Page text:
President Joe Biden's recent audience with Pope Francis in Rome has evoked memories of the famous 1963 encounter between John F. Kennedy and Pope Paul VI when the former President famously failed to kiss the pope's papal ring.
Kennedy and Pope Paul VI arose from their chairs following a meeting in the Vatican in July 1963 and shook hands for the cameras.
As a devout Catholic, Kennedy was expected to kneel before the pope and kiss the papal ring on his right hand.
Kennedy, however, did not do so, mystifying pundits and commentators.
Many believe that Kennedy - the United States' first Catholic President - was trying to demonstrate that he could operate as President without being subservient to the Vatican, as some people feared at the time.
Kennedy was aware of the importance of the gesture and reportedly remarked to an aide that his decision to simply shake the Pope's hand would get him "a lot of votes in South Carolina", where he encountered significant opposition due to his religion.
Barbara Perry, the director of presidential studies at the University of Virginia's Miller Center, told the Washington Post that Kennedy would have been wary of being too devout since he planned to run for re-election the following year and would rely on non-Catholic voters.
"He would know that that would be a bridge too far for him in the public eye and the eye of, particularly, Protestants in that day," Perry told the Washington Post.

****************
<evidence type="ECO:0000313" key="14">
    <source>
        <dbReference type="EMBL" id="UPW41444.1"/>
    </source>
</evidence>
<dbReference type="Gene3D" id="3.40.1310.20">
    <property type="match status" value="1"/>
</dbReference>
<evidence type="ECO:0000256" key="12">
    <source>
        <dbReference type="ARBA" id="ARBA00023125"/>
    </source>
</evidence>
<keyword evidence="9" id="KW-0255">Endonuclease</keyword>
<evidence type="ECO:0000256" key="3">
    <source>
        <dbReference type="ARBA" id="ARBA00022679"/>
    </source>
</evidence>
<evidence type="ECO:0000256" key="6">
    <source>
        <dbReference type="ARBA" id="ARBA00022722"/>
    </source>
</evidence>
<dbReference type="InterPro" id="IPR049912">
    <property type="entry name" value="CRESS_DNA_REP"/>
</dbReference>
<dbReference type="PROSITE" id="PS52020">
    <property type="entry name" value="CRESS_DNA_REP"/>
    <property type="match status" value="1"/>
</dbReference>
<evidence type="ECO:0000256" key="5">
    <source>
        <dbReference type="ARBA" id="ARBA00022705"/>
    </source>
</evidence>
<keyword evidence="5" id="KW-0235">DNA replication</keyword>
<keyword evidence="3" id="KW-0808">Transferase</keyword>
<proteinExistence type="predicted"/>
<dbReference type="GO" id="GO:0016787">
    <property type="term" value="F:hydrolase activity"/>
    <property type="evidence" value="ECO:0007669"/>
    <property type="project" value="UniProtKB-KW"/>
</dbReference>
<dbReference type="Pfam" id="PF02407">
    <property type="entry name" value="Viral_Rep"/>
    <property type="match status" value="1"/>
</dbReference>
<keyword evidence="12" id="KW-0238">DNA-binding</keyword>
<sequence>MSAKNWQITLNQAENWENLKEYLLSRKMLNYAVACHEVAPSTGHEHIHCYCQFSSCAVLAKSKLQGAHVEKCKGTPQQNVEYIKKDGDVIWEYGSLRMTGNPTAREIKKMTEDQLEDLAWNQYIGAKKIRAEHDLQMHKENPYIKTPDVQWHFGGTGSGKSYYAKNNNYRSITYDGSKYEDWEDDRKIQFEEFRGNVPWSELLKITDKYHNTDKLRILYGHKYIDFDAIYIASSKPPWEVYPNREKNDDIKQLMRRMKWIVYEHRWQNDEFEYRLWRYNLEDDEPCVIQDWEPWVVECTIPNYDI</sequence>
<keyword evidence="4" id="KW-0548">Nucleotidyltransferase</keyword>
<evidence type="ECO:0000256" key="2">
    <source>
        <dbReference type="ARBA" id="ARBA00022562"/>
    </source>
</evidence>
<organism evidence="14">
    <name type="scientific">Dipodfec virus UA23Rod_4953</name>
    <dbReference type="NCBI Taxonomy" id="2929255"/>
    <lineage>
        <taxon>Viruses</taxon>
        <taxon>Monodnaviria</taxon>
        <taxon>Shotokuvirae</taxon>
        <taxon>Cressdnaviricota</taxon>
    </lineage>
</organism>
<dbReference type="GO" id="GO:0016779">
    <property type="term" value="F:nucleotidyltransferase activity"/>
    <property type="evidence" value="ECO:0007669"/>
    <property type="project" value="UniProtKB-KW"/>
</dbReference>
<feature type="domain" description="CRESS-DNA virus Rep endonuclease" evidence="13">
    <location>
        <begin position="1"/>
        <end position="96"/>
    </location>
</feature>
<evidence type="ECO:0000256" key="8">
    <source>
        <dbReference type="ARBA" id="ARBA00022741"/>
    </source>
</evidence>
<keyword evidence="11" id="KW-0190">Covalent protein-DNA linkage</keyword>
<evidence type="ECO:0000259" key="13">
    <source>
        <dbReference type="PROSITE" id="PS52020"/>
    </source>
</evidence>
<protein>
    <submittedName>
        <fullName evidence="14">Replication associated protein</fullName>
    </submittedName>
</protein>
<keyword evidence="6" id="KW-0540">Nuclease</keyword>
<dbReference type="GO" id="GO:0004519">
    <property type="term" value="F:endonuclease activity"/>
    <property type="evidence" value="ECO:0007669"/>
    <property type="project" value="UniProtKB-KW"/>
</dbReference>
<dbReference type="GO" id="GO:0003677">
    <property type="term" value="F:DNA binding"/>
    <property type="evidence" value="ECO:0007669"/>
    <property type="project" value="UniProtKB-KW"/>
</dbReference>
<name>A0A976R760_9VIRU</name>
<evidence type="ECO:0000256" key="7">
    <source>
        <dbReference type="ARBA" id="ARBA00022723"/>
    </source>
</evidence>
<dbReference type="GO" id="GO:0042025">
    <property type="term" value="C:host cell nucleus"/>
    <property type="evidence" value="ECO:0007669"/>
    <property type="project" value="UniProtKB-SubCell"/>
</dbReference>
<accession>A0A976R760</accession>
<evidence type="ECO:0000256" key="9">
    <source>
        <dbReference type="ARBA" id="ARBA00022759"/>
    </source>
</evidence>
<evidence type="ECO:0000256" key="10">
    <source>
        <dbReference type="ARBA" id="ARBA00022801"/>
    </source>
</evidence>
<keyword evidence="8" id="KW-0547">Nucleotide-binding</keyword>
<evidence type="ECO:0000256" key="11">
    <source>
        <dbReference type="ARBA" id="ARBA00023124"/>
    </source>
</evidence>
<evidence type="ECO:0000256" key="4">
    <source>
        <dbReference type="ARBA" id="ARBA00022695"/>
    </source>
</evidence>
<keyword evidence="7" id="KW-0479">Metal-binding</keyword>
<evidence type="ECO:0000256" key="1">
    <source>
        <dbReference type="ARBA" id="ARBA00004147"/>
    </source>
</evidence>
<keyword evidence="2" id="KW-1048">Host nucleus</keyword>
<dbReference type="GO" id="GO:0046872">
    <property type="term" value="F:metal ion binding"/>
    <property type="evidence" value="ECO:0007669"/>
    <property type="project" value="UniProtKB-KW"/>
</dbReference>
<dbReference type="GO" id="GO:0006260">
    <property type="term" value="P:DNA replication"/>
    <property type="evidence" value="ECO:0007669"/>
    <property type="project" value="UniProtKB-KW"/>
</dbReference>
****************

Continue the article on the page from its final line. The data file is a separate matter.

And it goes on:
Anti-Catholic sentiment was commonplace in 1960s American politics, with election cartoons from 1960 portraying Kennedy as Pope John XXIII's puppet.
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However, others argue that there is little evidence that Kennedy gave any thought to the symbolic power of shaking hands with the pontiff.
Alan Price, director of the John F. Kennedy Presidential Library, told the Washington Post that the former President typically greeted heads of state with a handshake and was unlikely to have given the greeting much thought.
That may have been true, but Kennedy's greeting provoked widespread anger among devout Catholics, with the Jesuit editors of America Magazine declaring that it was disgraceful that Kennedy did not demonstrate the appropriate etiquette when greeting the Pope.
Joe Biden, who became the first Catholic since Kennedy to win the presidency, also did kneel in front of the Pope and kiss the papal ring during his recent visit to the Vatican, although Biden's decision was far less controversial.
Pope Francis discourages people from greeting him by kissing the papal ring, following suit from his predecessors Pope Benedict XVI and Pope John Paul II.
Biden's meeting with Pope Francis also took place in a drastically different political climate to Kennedy's famous meeting with Pope Paul VI.
While Kennedy was reportedly trying to convince non-Catholic voters that he was not under the papacy's thumb, Biden arrived at the Vatican at a time when conservative Catholics criticized his pro-abortion stance.